The show discussed the idea that there are problems in the way that we do science — in this case that our continual reliance on hypothesis testing (or statistical significance) is leading to many scientifically spurious results. As a Bayesian, that comes as no surprise. One section of the show, however, piqued my pedagogical curiosity:
STEVE LINDSAY: OK. Let’s start now. We test 20 people and say, well, it’s not quite significant, but it’s looking promising. Let’s test another 12 people. And the notion was, of course, you’re just moving towards truth. You test more people. You’re moving towards truth. But in fact – and I just didn’t really understand this properly – if you do that, you increase the likelihood that you will get a, quote, “significant effect” by chance alone.
KESTENBAUM: There are lots of ways you can trick yourself like this, just subtle ways you change the rules in the middle of an experiment.
You can think about situations like this in terms of coin tossing. If we conduct a single experiment where there are only two possible outcomes, let us say “success” and “failure”, and if there is genuinely nothing affecting the outcomes, then any “success” we observe will be due to random chance alone. If we have a hypothetical fair coin — I say hypothetical because physical processes can make coin tossing anything but fair — we say the probability of a head coming up on a coin toss is equal to the probability of a tail coming up and therefore must be 1/2 = 0.5. The podcast describes the following experiment:
KESTENBAUM: In one experiment, he says, people were told to stare at this computer screen, and they were told that an image was going to appear on either the right site or the left side. And they were asked to guess which side. Like, look into the future. Which side do you think the image is going to appear on?
If we do not believe in the ability of people to predict the future, then we think the experimental subjects should have an equal chance of getting the right answer or the wrong answer.
The binomial distribution allows us to answer questions about multiple trials. For example, “If I toss the coin 10 times, then what is the probability I get heads more than seven times?”, or, “If the subject does the prognostication experiment described 50 times (and has no prognostic ability), what is the chance she gets the right answer more than 30 times?”
When we teach students about the binomial distribution we tell them that the number of trials (coin tosses) must be fixed before the experiment is conducted, otherwise the theory does not apply. However, if you take the example from Steve Lindsay, “..I did 20 experiments, how about I add 12 more,” then it can be hard to see what is wrong in doing so. I think the counterintuitive nature of this relates to general misunderstanding of conditional probability. When we encounter a problem like this, our response is “Well I can’t see the difference between 10 out of 20, versus 16 out of 32.” What we are missing here is that the results of the first 20 experiments are already known. That is, there is no longer any probability attached to the outcomes of these experiments. What we need to calculate is the probability of a certain number of successes, say x given that we have already observed y successes.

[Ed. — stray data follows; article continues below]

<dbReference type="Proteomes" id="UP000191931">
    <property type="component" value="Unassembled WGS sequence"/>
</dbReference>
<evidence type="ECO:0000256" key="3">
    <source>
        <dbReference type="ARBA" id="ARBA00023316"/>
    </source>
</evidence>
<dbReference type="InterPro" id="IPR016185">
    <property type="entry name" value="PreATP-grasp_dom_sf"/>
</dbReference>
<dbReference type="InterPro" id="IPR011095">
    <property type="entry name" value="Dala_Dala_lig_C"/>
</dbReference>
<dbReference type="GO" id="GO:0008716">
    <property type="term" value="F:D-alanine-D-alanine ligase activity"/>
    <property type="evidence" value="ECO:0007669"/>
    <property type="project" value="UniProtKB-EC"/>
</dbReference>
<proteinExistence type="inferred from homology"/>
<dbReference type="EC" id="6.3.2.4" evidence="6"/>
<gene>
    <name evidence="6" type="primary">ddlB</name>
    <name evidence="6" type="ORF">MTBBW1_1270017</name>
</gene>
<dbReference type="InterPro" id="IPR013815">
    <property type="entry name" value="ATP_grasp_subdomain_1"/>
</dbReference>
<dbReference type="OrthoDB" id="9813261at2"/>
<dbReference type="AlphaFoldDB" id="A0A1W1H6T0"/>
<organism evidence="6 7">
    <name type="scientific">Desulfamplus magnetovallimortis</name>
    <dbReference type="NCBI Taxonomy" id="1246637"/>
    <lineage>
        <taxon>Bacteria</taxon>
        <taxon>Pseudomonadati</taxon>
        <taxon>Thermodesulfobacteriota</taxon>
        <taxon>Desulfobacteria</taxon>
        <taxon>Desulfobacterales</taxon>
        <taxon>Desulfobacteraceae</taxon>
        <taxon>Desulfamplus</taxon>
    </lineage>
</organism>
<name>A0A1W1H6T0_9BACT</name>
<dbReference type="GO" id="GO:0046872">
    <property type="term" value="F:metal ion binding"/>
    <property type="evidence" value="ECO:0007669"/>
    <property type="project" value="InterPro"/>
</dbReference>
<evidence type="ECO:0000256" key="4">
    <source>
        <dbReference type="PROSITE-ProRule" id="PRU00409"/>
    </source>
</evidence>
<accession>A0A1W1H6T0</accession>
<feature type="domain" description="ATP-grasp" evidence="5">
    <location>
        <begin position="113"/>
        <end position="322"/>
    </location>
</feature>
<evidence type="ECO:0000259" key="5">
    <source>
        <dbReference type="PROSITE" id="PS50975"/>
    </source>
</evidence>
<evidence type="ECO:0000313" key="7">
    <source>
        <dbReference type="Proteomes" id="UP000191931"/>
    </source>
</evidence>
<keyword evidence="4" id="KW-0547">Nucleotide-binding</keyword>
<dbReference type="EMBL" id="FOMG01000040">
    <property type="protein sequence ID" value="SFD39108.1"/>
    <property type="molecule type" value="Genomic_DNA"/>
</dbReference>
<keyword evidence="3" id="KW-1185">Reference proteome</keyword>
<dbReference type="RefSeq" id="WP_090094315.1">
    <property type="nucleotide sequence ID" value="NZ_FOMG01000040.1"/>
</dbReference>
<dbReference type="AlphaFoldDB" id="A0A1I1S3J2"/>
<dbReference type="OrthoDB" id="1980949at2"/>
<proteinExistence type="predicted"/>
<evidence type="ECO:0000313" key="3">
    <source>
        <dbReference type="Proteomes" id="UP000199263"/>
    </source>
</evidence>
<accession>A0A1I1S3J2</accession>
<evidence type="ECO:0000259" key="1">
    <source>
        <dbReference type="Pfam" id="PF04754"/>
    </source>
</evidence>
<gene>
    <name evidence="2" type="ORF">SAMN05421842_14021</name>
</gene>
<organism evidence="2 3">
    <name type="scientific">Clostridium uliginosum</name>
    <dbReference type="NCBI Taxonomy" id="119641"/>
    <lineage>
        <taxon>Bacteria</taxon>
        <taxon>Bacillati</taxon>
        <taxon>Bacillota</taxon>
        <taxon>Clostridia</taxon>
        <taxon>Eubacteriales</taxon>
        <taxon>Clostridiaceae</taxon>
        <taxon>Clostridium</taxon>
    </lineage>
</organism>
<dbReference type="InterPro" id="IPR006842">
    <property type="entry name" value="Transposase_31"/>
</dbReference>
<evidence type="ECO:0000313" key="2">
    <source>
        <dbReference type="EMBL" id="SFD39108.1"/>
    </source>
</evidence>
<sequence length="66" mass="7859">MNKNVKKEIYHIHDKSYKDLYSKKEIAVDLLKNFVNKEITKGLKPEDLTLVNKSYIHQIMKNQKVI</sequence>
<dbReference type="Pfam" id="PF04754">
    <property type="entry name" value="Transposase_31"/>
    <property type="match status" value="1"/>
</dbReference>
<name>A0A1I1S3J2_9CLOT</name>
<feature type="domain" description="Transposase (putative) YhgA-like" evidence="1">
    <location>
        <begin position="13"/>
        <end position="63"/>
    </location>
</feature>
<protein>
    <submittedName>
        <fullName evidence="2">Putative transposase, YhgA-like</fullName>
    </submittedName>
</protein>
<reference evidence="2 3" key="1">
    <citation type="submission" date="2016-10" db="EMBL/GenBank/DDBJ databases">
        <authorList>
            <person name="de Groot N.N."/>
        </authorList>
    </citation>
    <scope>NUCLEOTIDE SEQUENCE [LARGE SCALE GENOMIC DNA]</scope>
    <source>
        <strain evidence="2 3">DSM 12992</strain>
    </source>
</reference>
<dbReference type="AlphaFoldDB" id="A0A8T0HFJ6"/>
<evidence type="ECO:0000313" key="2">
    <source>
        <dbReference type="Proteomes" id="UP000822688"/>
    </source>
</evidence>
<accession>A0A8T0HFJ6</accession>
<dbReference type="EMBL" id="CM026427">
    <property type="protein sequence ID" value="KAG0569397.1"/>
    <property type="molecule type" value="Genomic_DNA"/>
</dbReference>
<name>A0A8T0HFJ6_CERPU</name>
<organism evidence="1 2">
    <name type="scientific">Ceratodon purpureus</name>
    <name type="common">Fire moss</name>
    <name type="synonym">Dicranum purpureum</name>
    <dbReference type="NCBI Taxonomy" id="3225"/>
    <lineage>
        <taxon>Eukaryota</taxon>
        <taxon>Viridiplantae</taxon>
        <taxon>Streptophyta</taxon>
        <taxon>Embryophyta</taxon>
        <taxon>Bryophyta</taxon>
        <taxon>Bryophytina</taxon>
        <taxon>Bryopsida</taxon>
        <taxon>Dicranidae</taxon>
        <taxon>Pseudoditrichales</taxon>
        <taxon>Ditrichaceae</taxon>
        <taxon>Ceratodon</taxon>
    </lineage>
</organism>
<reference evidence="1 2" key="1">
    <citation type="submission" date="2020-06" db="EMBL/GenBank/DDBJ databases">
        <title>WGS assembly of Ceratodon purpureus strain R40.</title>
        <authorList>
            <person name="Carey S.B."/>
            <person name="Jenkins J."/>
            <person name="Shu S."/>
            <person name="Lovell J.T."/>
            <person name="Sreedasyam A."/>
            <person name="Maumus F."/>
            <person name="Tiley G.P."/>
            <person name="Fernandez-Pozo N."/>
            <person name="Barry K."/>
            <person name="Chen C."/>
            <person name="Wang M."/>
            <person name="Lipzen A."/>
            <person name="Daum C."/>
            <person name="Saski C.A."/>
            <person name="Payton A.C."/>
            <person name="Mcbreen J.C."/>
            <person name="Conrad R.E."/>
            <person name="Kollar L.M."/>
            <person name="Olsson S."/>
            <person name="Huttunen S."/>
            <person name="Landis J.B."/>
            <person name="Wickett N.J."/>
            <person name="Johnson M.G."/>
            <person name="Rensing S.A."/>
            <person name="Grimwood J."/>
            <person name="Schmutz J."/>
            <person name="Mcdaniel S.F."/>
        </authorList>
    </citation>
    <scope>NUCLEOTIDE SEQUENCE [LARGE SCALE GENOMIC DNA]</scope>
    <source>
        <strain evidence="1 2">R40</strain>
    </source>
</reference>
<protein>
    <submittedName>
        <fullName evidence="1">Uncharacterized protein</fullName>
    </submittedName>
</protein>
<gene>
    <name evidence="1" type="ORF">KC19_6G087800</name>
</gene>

Let us take the numbers given by Professor Lindsay of 20 experiments followed a further 12. Further to this we are going to describe “almost significant” in 20 experiments as 12, 13, or 14 successes, and “significant” as 23 or more successes out of 32. I have chosen these numbers because (if we believe in hypothesis testing) we would observe 15 or more “heads” out of 20 tosses of a fair coin fewer than 21 times in 1,000 (on average). That is, observing 15 or more heads in 20 coin tosses is fairly unlikely if the coin is fair. Similarly, we would observe 23 or more heads out of 32 coin tosses about 10 times in 1,000 (on average).
So if we have 12 successes in the first 20 experiments, we need another 11 or 12 successes in the second set of experiments to reach or exceed our threshold of 23. This is fairly unlikely. If successes happen by random chance alone, then we will get 11 or 12 with probability 0.0032 (about 3 times in 1,000). If we have 13 successes in the first 20 experiments, then we need 10 or more successes in our second set to reach or exceed our threshold. This will happen by random chance alone with probability 0.019 (about 19 times in 1,000). Although it is an additively huge difference, 0.01 vs 0.019, the probability of exceeding our threshold has almost doubled. And it gets worse. If we had 14 successes, then the probability “jumps” to 0.073 — over seven times higher. It is tempting to think that this occurs because the second set of trials is smaller than the first. However, the phenomenon exists then as well.
The issue exists because the probability distribution for all of the results of experiments considered together is not the same as the probability distribution for results of the second set of experiments given we know the results of the first set of experiment. You might think about this as being like a horse race where you are allowed to make your bet after the horses have reached the half way mark — you already have some information (which might be totally spurious) but most people will bet differently, using the information they have, than they would at the start of the race.